5 On Your Side

Homeowner Had Uphill Battle to Get Downhill Sewer Pipe

Posted December 21, 2006
Updated December 22, 2006

One of the perks of annexation to any city or town is municipal services. A lot of people would put water and sewer at the top of the list of benefits.

When you get annexed, you have to pay a connection fee, but the connection itself ought to be routine.

It was anything but for Barbara Wright when her property was included in a Cary annexation, and she turned to 5 On Your Side for help.

"It's so depressing looking at this," Wright said as she stared into a pipe trench that in one place runs more than 9 feet deep. The hole for her connection to a new Cary sanitary sewer line stretches from her front yard all the way to the back.

In October, Wright hired plumber Thomas Thornton to install the pipe so she could connect. She paid Cary $3,500. Thornton charged $3,000.

Two months later, however, she still wasn't connected.

The plumber said that when he laid the pipe to specifications, the town pipe to which it was supposed to connect was 2 inches too high. If he raised the end of her pipe so that the two lines would meet, Thornton said, the system wouldn't work because sewage has to flow downhill for the whole length of the pipe from the house the street.

In Wright's case, the house sits below street level, so the sewer pipe has to run deep in the ground in order to go downhill all the way to the street.

"It's just one of those freak things. Unbelievable," Thornton said. He laid the pipe twice and said he couldn't find an error on his end. He claimed Cary's pipe was off by 2 inches and the town needed to fix it.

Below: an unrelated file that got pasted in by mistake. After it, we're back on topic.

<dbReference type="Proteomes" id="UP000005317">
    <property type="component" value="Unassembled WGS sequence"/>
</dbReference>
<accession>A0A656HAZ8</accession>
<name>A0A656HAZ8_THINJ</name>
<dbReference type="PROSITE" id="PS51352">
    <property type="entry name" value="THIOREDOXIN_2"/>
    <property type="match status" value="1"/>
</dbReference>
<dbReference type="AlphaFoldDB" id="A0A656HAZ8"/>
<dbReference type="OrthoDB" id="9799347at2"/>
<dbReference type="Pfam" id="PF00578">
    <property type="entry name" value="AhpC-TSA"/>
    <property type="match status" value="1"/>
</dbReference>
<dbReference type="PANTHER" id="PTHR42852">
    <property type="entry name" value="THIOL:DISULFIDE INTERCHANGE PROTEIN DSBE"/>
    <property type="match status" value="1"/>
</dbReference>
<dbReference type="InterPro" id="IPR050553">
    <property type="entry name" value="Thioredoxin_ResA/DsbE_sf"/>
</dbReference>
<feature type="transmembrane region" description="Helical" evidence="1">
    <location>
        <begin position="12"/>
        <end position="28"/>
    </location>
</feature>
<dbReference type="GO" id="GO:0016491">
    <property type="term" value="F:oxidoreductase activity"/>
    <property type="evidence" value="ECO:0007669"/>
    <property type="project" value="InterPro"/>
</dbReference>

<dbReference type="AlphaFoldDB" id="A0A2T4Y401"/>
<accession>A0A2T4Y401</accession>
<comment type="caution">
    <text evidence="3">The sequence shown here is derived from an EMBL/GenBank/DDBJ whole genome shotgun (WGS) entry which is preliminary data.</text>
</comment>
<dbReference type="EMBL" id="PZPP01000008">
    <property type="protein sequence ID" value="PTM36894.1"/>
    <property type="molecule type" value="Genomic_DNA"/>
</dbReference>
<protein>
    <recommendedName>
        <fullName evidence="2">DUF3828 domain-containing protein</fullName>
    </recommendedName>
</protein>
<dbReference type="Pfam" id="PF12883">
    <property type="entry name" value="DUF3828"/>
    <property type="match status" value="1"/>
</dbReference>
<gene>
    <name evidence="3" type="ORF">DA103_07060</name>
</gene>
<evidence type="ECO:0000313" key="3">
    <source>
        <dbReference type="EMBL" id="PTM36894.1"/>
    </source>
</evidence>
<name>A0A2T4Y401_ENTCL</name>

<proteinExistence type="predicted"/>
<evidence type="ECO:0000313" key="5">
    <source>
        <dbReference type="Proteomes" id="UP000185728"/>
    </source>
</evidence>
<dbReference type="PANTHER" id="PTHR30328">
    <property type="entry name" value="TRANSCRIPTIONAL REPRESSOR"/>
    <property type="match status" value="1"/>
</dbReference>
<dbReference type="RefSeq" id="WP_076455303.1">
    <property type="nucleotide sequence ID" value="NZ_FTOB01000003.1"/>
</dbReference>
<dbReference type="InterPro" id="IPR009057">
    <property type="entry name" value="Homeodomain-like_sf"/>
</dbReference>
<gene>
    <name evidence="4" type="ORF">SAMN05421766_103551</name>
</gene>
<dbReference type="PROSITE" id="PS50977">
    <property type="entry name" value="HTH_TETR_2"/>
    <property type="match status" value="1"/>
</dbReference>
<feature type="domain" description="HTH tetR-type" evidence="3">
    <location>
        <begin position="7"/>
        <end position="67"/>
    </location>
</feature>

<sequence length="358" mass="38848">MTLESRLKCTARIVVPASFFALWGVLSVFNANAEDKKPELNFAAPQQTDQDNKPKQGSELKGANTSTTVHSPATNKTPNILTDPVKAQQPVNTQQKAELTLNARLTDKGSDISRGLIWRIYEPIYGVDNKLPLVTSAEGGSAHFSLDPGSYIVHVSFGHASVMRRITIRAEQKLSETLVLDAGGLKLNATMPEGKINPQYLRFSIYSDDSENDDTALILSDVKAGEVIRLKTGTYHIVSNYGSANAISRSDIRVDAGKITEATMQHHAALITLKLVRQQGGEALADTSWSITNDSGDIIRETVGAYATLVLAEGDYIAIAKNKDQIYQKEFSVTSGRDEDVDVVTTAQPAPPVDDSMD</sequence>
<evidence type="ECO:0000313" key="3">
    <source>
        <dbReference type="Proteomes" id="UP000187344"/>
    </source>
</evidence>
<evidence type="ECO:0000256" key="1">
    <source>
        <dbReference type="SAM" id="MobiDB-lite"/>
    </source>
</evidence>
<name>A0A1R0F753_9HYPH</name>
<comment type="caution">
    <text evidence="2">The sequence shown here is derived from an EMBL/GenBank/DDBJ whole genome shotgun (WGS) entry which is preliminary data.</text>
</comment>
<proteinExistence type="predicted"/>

Wright said repeated calls to all kinds of town leaders and workers got her nowhere.

"I am stuck in the middle because my plumber's swearing he's done the best he can. Cary is not interested they've got their money. They could care less what happens to us," Wright said.

Five On Your Side called the Town of Cary. Director of Inspections Bob Strowbridge told us the plumber simply had to prove his pipe installation met specifications.

The next day, Thornton and a town inspector met at Wright's house, re-measured everything and somehow the pipes connected.

"Don't ask me where we found the 2 inches because I can't tell you," Thornton said.

"Merry Christmas to me," Wright said. "This is so exciting. Thank you."


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  • readyrider2000 Dec 27, 2006

    The "plumber simply had to prove his pipe installation met specifications" what about Cary having to prove thier pipe installation met specifications? And somehow the pipes connected. I suggest Ms. Wright purchase a good toilet plunger.

  • ladypoetsteph Dec 27, 2006

    After all that the pipes rally did fit. Makes me wonder if the plummer was actually doing his job right or if he knew how to begin with. I feel for that lady.

  • crash Dec 25, 2006

    So many people in North Carolina get ripped off. I know first hand. It saddens me that no one really gave a darn about this women. But trust me if she had done something wrong they would be all over her like white on rice. People are good about taking your money and doing less than favorable jobs and in most cases getting away with it. Which I just do not understand.

  • Sabertooth Dec 22, 2006

    Problems such as these are not unusual in North Carolina. It often takes city government to get a kick on the butt to get anything done and even then they drag their butts doing it.

  • jlmkuw Dec 22, 2006

    no doubt, elevations don't just change. Someone is getting over on her somewhere. Unless the plumber was off originally. Its his work, he has to live with hearing from her in the future.

  • mrduffin Dec 21, 2006

    I hope the homeowner has a guarantee from the plumber so when the sewer gets stopped up he will unstop it free for life. That two inches came from running the pipe level or even at a backgrade. She has been done wrong in my opinion. She needs a letter from the city and the plumber to prevent future problems.